Intervarsity Christian Fellowship hosted a special event last night that was open to all students in the downtown schools. The topic tonight was about artists as storytellers in our cultures. They’ve held these events several times this year, and I’m always encouraged to meet other Christian art students and professionals in the downtown area. Last night’s speaker founded Starfish Studios, a mentoring program for disadvantaged kids on the west side of Chicago in which the kids write, act in and shoot films. He went to film school to “make movies like  what would Jesus do if He were a filmmaker.” Like many/most film majors, he hasn’t been able to make films professionally, but part of what he talked about was the necessity of telling stories from where we are. He works on personal projects that feature people in his innercity neighborhood because he said “when you give people an open ear to tell their story, you give them value.”

And so it came to be that twice in one week Frances missed her high school newspaper roots and wanted to chuck it all and tell the stories of fascinating people all day long. Don’t go thinking I’m doubting myself (seriously. I’m very happy. I promise). But this week has been one of those where I’m slightly envious of the gifts others have been given. Like “Wouldn’t it be fun if I was a journalist…?” and “Wouldn’t it be great to travel taking photos for National Geographic?”
We’ve been designed with specific gifts for specific reasons, and this week’s whirlwind of listening has really made me aware of the beauty of individual strengths. If I had my way I’d be superhuman and good at everything, but this mentality is how I ended up at 1 Corinthians 12. You can find the entire chapter here, but this is my favorite part:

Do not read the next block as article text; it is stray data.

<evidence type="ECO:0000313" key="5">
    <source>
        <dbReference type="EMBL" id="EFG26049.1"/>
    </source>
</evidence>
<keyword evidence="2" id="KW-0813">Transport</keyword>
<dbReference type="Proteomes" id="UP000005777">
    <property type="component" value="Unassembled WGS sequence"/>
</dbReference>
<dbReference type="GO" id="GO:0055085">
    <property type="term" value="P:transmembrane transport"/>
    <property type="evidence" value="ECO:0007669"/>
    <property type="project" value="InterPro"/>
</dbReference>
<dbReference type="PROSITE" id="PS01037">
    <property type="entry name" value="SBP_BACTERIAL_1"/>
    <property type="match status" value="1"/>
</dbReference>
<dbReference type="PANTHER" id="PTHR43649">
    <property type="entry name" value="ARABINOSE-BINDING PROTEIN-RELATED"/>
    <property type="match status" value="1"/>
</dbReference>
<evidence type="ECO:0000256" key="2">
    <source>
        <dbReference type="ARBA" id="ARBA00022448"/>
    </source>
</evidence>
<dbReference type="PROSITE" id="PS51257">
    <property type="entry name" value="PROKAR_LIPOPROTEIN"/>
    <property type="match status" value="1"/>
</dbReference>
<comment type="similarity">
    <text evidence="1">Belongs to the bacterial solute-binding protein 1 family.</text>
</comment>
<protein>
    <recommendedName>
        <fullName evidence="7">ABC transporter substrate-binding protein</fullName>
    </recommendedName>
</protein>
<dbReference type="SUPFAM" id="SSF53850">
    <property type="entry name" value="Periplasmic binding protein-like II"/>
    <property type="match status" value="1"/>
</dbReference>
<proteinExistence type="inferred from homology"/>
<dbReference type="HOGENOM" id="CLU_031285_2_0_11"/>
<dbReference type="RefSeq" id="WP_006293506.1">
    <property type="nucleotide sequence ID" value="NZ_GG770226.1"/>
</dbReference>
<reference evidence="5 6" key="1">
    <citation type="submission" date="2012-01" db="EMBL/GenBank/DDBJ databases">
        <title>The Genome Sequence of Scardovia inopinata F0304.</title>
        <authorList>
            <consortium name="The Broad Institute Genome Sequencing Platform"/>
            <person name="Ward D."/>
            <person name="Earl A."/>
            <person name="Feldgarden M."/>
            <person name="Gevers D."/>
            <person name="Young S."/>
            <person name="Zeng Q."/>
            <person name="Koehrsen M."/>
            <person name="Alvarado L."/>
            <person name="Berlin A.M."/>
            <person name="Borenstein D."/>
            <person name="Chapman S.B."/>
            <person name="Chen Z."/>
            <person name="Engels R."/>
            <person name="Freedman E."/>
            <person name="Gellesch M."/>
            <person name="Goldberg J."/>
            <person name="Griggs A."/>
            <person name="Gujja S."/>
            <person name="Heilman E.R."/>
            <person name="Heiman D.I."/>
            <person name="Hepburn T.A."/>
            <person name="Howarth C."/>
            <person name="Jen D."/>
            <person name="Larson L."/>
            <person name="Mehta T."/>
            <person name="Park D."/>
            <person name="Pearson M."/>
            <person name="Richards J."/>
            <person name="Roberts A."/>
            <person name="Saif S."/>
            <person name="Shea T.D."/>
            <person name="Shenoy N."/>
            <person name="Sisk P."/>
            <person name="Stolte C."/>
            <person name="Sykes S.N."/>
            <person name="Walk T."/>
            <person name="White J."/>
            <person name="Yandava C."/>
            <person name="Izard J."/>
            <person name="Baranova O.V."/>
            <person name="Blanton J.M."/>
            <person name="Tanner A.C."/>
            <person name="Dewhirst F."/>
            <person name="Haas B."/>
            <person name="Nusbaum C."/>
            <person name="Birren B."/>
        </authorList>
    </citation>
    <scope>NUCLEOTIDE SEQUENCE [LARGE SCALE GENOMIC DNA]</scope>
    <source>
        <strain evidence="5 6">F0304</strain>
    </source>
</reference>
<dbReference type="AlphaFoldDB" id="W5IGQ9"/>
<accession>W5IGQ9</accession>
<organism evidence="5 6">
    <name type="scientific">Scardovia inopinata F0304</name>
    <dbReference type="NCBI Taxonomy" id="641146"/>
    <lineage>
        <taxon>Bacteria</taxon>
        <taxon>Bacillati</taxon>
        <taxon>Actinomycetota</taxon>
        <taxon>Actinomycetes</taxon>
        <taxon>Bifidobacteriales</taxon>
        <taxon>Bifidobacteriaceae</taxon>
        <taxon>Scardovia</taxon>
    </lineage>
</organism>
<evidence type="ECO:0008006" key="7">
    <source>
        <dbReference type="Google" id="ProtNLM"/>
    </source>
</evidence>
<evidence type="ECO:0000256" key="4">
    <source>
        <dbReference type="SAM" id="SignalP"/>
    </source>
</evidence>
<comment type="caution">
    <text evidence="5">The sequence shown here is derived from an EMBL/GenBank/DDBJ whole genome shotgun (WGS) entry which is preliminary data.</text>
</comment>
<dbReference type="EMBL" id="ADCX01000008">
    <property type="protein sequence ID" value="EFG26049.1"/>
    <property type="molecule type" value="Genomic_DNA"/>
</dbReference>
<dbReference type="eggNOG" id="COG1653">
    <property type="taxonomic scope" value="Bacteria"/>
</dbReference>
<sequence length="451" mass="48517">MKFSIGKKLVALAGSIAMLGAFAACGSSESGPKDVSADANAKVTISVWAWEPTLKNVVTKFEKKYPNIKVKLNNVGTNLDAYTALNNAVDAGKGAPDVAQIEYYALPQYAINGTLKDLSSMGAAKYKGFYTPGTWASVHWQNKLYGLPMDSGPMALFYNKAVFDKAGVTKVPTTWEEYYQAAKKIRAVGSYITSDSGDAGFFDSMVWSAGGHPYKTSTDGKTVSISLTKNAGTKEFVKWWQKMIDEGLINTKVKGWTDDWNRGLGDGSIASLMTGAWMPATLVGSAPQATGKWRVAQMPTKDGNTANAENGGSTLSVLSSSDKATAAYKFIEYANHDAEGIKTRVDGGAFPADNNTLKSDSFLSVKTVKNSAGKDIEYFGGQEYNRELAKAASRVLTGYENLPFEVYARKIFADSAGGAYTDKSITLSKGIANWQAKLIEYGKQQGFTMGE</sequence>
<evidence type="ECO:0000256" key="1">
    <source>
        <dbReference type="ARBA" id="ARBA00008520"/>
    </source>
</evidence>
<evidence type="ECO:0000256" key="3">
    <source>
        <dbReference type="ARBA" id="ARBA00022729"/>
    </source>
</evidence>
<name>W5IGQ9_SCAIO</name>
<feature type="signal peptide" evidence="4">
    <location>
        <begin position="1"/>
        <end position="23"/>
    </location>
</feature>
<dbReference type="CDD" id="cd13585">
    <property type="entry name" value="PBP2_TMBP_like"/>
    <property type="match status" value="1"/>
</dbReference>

There are different kinds of gifts, but the same Spirit. There are different kinds of service, but the same Lord. There are different kinds of working, but the same God works all of them in all men. (verse 4)


5 Comments so far
Leave a comment

You have the best smeller!

Comment by Dad

So true, Francis. I recently went to a “ladies nite” with a friend of my at her church and an amazing woman spoke about this very thing. She focused on this very verse and explained how everyone has something that makes them feel alive, worthwhile, justified, and a contribution to society. When you find that one (or maybe more) thing(s), you need to take hold of that and pursue it. I have many times felt just like you, wishing for a talent or opportunity not present in my life. However, I know that if we were all good at everything, life could get pretty messy 🙂 Have a great Easter!

Comment by melkreuser

Remember there are lots of people who are more than slightly envious of your design skills, so it goes both ways. And trust me, your high school newspaper staff misses you, too! Especially me!

Comment by Callaway

Have you seen this website yet?

By the way, what is your major?

I love that you love neighborhoods, restaurants, and general exploring of Chicago. My heart is happy. 🙂

Comment by Kacie

i admit, I sometimes ask God if He forgot to give me a beautiful singing voice or become envious of others artistic talents, like yourself. But the joy I have found from exploring and applying my own stregths to His service has been incredible.

i admire your heart so much Frances.

Comment by missy